Are you among the many people who are stuck because they don’t believe in their own accomplishments? Do you feel that you will be ‘caught’ when someone realizes you really don’t know what you are doing? Do you tell yourself that you are not successful, or that the success you’ve had doesn’t count because it’s not real? Are you saying no to success? You are showing signs of the Imposter Syndrome.
According to Wikipedia, the Imposter Syndrome is a psychological phenomenon in which people are unable to internalize their accomplishments. It is not an officially recognized psychological disorder and is not among the conditions described in the Diagnostic and Statistical Manual of Mental Disorders, but it has been the subject of numerous books and articles by psychologists and educators. The term was coined by clinical psychologists Pauline Clance and Suzanne Imes in 1978.
There was a time when it was felt that more women suffered from the Imposter Syndrome than men. Unfortunately, time has shown that no one is immune to these feelings. It happens to the writer, to professionals, to politicians, to tradesmen, and to housewives.
Remember when Sally Fields accepted the Oscar with a statement along the lines of, “You like me. You really, really like me! ” Yup. That’s a sign of that Imposter Syndrome. Aw, you say, she’s an actress, she doesn’t count. So how about Albert Einstein who said, “The secret of creativity is knowing how to hide your sources. ” Or Woodrow Wilson when he said, “I use not only all the brains I have but all that I can borrow. ”
What’s that I see? Are nodding your head? Are you an imposter? So am I. There are many of us who often feel that we don’t deserve the praise we receive. Like these highly successful people quoted above, we feel like a fake, despite our successes.
Where does it come from?
Perhaps you came from a home where your caregivers were hyper-critical. You know, the ones who looked at your grade card with four As and a B and focused on the B instead of congratulating you for a job well done. Or, you could have developed impossibly high standards, as in, if it’s not perfect, it’s not good enough. Then there’s luck. Sometimes luck seems to play a strong role in our lives. “I was just in the right place, at the right time.” And if it’s luck, then it can’t be because you worked hard to be in the right place at the right time, that you deserve it, can it?
We are certainly surrounded by things that are fake: false eyelashes, fake trees, fake grass, and more. There are fakes who are found out: a plagiarist, a doctored image, falsified documents, etc. Some of these have legal consequences. We sure don’t want to be in that group! So we hide our fears. And because we hide them from others, we often hide them from ourselves as well.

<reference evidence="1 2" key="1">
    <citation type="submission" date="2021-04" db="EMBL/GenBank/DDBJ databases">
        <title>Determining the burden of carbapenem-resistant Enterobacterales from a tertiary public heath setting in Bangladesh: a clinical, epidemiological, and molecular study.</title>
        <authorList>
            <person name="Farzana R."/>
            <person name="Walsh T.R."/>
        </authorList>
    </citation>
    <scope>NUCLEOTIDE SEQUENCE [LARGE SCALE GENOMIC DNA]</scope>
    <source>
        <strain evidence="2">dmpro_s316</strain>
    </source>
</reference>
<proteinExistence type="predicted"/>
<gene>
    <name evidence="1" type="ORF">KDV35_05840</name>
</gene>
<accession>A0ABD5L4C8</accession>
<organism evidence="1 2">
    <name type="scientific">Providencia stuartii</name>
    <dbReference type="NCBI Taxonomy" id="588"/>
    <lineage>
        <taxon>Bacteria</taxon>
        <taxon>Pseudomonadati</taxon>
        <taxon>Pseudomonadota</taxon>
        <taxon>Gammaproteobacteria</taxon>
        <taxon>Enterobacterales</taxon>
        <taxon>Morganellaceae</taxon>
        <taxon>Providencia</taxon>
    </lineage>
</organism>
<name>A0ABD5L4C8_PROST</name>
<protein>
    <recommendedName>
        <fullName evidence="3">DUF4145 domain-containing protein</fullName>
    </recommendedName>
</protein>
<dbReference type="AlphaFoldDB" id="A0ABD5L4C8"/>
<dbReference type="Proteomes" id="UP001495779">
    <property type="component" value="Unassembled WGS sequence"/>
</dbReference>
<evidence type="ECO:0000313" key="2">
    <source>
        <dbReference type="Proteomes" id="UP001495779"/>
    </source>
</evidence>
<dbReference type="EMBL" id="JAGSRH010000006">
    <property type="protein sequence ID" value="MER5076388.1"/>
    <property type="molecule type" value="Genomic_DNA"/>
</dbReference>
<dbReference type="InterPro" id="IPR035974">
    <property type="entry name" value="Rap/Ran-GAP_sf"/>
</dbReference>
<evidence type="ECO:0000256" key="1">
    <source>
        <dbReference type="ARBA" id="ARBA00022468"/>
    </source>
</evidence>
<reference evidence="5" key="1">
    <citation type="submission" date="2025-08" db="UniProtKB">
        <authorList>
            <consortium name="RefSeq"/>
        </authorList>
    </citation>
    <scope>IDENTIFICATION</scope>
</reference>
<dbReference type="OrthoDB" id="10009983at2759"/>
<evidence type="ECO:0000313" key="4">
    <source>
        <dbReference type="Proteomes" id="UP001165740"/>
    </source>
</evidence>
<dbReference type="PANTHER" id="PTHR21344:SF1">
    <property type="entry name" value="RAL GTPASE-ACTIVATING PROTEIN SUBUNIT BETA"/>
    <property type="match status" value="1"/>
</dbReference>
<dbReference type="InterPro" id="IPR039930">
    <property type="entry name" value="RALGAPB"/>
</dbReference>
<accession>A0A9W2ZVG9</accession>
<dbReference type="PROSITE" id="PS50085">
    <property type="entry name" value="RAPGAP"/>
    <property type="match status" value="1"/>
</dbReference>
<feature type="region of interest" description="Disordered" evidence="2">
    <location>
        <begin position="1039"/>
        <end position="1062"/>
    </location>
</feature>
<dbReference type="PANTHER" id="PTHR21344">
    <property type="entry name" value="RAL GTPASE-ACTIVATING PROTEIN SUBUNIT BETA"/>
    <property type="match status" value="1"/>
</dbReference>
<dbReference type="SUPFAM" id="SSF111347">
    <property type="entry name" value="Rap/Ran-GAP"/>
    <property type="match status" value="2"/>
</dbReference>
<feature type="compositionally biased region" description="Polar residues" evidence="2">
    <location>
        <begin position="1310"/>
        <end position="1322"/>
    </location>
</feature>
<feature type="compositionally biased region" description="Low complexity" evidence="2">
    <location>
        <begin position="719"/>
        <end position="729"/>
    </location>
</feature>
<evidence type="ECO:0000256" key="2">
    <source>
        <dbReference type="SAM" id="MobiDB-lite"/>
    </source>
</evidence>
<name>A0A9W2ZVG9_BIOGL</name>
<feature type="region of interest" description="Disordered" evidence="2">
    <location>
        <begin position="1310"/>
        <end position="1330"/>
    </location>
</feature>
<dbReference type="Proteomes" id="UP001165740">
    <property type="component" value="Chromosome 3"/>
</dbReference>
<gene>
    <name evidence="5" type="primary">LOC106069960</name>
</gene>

Signs of Imposter Thinking
What are signs you might be limiting yourself with imposter thinking?
- You diminish your accomplishments by saying something like ‘it wasn’t that big of a deal.’
- You quit your job soon after a promotion that you felt you didn’t deserve.
- You procrastinate on things to be done. If it isn’t done, then you can’t be ‘found out.’
- Insomnia and migraines have been called symptoms of imposter syndrome as well. (Though please, if you are having physical symptoms such as insomnia or migraines, seek medical attention to rule out other causes for those symptoms.)
- Finally, in extreme cases, there are some who take refuge in more destructive behaviors like addiction to alcohol or drugs.
How to Overcome Imposter Syndrome
The next step is to name it. Recognize your ‘imposter’ behaviors and thinking.
Then begin replacing those scripts you’ve played over and over in your head. Realize that you don’t have to be perfect to be successful. Take in those compliments. Stop the ‘yes, but’ parade. Replace it with a positive statement, “Even though she sold more books than I, I still sold a lot of books.” Focus on your strengths. When you finish a task, look at the strengths you used to bring this project to completion. And know that this isn’t a one-and-done type of thing. You’ll have to practice these new scripts many times.
You’ll find more tips on how to change your thinking in this gallery on How to Break Free from the Imposter Syndrome on Forbes.
Being an Imposter
Hello, my name is Lynette and I’m an imposter. Yes, I’ve felt like a fake most of my life. I tend to self-sabotage. It’s been a longtime habit that I’ve struggled to overcome. I thought I’d done pretty well, until recently when I realized I would not make my writing goals — again.
Then I realized, reaching my writing goals means that I’d have to put my work out there for someone else to read. Scary stuff. Someone might read it and not like it. I know the cure for this one: do not care what someone else thinks. That’s hard for me. I want so badly to be liked.
Whew. That paragraph was hard to write. And because it’s so hard, I’m going to leave it in. I’m not leaving it in as a plea for you to comment and say you like me. I’m leaving it in because it was hard for me. That need, that fear that I won’t be liked because I’m just not good enough, is an eternal struggle for me. Feeling that way is a reminder for me to take off the fear glasses I sometimes use to look at myself and my accomplishments. When I take off the fear glasses and put on the fact glasses to examine what I’ve done, I know I am good enough. You can know it, too. Take off your fear glasses. Face the Imposter Syndrome head-on.
Are there areas of your life where you feel like an imposter? Are you saying no to success? How do you combat it? I am so glad you’re here. Thank you for stopping by. And if you take the extra time to post a thoughtful comment, I thank you even more deeply.